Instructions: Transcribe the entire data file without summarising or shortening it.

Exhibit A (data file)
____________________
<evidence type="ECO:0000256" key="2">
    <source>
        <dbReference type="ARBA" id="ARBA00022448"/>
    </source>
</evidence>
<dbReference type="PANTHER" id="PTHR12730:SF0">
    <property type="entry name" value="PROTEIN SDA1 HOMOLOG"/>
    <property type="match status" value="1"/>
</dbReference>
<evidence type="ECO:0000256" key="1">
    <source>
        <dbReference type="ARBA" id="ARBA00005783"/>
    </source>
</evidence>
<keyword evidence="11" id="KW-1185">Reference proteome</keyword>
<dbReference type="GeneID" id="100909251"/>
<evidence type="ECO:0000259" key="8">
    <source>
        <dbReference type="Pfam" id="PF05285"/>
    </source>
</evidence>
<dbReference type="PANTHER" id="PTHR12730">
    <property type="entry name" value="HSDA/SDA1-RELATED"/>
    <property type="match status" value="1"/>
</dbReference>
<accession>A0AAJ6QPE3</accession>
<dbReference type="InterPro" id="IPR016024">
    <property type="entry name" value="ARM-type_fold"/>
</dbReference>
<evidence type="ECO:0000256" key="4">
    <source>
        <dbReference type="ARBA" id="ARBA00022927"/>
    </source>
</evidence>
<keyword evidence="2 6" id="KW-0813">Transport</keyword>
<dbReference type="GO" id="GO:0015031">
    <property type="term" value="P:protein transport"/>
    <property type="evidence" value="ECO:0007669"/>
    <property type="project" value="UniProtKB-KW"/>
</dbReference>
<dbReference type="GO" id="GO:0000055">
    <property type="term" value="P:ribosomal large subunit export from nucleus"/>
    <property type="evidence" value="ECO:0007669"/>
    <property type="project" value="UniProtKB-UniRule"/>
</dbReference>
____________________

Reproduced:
<evidence type="ECO:0000256" key="2">
    <source>
        <dbReference type="ARBA" id="ARBA00022448"/>
    </source>
</evidence>
<dbReference type="PANTHER" id="PTHR12730:SF0">
    <property type="entry name" value="PROTEIN SDA1 HOMOLOG"/>
    <property type="match status" value="1"/>
</dbReference>
<evidence type="ECO:0000256" key="1">
    <source>
        <dbReference type="ARBA" id="ARBA00005783"/>
    </source>
</evidence>
<keyword evidence="11" id="KW-1185">Reference proteome</keyword>
<dbReference type="GeneID" id="100909251"/>
<evidence type="ECO:0000259" key="8">
    <source>
        <dbReference type="Pfam" id="PF05285"/>
    </source>
</evidence>
<dbReference type="PANTHER" id="PTHR12730">
    <property type="entry name" value="HSDA/SDA1-RELATED"/>
    <property type="match status" value="1"/>
</dbReference>
<accession>A0AAJ6QPE3</accession>
<dbReference type="InterPro" id="IPR016024">
    <property type="entry name" value="ARM-type_fold"/>
</dbReference>
<evidence type="ECO:0000256" key="4">
    <source>
        <dbReference type="ARBA" id="ARBA00022927"/>
    </source>
</evidence>
<keyword evidence="2 6" id="KW-0813">Transport</keyword>
<dbReference type="GO" id="GO:0015031">
    <property type="term" value="P:protein transport"/>
    <property type="evidence" value="ECO:0007669"/>
    <property type="project" value="UniProtKB-KW"/>
</dbReference>
<dbReference type="GO" id="GO:0000055">
    <property type="term" value="P:ribosomal large subunit export from nucleus"/>
    <property type="evidence" value="ECO:0007669"/>
    <property type="project" value="UniProtKB-UniRule"/>
</dbReference>